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21-26 May 2017
Beijing International Convention Center
Asia/Shanghai timezone
Home > Timetable > Session details > Contribution details

Contribution oral

Beijing International Convention Center - Room 305
Semiconductor detectors

Diamond detector technology; status and perspectives

Speakers

  • Harris KAGAN

Primary authors

Content

At present most experiments at the CERN Large Hadron Collider (LHC) are planning upgrades in the next 5-10 years for their innermost tracking layers as well as luminosity monitors to be able to take data as the luminosity increases and CERN moves toward the High Luminosity-LHC (HL-LHC). These upgrades will most likely require more radiation tolerant technologies than exist today. As a result this is one area of intense research. Chemical Vapor Deposition (CVD) diamond has been used extensively and successfully in beam conditions/beam loss monitors as the innermost detectors in the highest radiation areas of essentially all LHC experiments. The startup of the LHC in 2015 brought a new milestone where the first diamond pixel modules were installed in an LHC experiment (ATLAS) and successfully began taking data. As a result, this material is now being discussed as a possible sensor material for tracking very close to the interaction region and for pixelated beam conditions/beam loss monitors of the LHC/HL-LHC upgrades where the most extreme radiation conditions will exist.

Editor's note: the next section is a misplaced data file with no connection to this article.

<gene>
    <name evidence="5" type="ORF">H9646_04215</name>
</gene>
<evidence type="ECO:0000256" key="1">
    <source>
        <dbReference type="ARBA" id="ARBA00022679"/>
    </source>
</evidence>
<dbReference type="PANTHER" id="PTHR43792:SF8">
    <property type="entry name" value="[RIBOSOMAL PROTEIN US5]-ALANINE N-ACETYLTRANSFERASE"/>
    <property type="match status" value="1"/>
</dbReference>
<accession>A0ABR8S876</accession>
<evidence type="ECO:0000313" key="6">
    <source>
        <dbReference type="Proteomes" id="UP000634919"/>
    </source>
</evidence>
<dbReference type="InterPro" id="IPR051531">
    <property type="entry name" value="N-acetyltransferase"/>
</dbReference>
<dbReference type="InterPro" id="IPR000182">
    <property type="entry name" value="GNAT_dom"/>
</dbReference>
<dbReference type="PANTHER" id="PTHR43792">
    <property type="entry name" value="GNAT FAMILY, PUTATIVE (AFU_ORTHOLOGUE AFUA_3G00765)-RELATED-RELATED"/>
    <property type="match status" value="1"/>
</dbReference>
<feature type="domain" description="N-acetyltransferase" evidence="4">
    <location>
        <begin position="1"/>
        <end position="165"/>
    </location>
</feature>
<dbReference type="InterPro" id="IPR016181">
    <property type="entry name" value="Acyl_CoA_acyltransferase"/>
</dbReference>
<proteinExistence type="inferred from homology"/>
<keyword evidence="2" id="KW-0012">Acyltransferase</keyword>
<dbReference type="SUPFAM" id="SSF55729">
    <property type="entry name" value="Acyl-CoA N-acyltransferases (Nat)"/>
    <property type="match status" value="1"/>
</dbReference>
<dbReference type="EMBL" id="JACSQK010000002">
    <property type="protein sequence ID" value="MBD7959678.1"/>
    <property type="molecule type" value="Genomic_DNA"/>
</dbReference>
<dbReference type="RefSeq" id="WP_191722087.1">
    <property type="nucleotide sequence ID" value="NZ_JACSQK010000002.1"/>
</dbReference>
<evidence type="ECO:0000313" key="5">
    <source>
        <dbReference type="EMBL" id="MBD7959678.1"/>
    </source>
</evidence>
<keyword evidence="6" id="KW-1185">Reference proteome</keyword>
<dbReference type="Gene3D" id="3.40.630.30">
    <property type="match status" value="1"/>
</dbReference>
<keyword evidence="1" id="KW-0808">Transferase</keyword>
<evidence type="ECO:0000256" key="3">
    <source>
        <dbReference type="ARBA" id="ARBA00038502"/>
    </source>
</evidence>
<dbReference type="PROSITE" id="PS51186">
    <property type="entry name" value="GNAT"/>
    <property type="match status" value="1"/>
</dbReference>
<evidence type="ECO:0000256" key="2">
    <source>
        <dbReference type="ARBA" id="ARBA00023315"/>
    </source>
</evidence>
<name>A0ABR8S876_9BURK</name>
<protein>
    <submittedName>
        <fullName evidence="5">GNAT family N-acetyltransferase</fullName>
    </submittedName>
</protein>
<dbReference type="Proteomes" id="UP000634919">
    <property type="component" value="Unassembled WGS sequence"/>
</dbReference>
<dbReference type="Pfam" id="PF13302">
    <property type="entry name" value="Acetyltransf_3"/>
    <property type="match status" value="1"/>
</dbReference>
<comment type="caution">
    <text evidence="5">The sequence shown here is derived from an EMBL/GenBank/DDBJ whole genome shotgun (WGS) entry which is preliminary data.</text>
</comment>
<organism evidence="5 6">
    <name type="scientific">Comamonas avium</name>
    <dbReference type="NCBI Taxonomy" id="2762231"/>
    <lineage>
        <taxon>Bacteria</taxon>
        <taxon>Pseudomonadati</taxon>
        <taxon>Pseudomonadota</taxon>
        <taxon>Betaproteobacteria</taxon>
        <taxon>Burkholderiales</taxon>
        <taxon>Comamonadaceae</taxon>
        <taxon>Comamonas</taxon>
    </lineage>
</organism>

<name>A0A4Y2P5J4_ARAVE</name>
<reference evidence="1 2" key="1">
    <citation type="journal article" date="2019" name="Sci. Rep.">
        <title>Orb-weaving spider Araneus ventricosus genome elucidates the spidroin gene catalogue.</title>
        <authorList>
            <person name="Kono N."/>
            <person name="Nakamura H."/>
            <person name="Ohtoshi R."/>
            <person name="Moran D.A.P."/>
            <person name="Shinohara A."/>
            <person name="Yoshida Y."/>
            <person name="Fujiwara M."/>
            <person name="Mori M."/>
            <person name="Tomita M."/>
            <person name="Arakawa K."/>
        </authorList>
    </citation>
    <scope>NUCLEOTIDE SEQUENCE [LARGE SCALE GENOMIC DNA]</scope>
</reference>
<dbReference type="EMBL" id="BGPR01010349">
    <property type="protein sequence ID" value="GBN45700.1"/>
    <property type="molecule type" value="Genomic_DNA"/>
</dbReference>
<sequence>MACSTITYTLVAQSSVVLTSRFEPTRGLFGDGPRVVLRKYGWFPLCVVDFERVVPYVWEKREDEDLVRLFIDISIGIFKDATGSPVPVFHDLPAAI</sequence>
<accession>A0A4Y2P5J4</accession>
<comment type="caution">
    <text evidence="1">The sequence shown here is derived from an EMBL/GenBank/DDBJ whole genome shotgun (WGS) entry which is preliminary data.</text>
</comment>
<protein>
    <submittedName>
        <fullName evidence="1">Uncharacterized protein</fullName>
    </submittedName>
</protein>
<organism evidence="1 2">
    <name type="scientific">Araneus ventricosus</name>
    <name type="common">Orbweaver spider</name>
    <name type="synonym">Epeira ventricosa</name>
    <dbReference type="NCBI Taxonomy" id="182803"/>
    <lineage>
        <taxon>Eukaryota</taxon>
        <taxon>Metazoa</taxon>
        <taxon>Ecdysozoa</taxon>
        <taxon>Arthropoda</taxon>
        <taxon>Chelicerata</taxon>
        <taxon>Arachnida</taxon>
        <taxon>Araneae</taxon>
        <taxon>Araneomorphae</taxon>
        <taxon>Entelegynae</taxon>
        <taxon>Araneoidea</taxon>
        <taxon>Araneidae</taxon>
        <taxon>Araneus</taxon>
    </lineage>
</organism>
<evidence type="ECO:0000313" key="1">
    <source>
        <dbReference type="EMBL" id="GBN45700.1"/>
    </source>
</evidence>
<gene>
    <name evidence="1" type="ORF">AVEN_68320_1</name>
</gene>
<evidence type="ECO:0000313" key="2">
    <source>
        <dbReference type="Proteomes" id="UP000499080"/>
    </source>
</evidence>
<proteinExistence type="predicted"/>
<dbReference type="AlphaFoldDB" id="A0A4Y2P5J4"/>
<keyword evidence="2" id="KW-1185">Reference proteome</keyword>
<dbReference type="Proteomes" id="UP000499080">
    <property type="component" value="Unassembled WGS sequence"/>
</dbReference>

The RD42 collaboration at CERN is leading the effort to use CVD diamond as a material for tracking detectors operating in extreme radiation environments. During the last three years the RD42 group has succeeded in producing and measuring a number of devices to address specfic issues related to use at the HL-LHC. We will present status of the RD42 project with emphasis on recent beam test results. In particular we present the latest results on material development, the most recent results on the independence of signal size on incident particle rate in poly-crystalline CVD diamond pad and pixel detectors over a range of particle fluxes up to 20 MHz/cm^2 measured, and results from first 3D diamond detectors which produce an extremely radiation tolerant device and collect nearly all of the charge deposited in the material. In addition we will present the plans for future use of the most recent devices.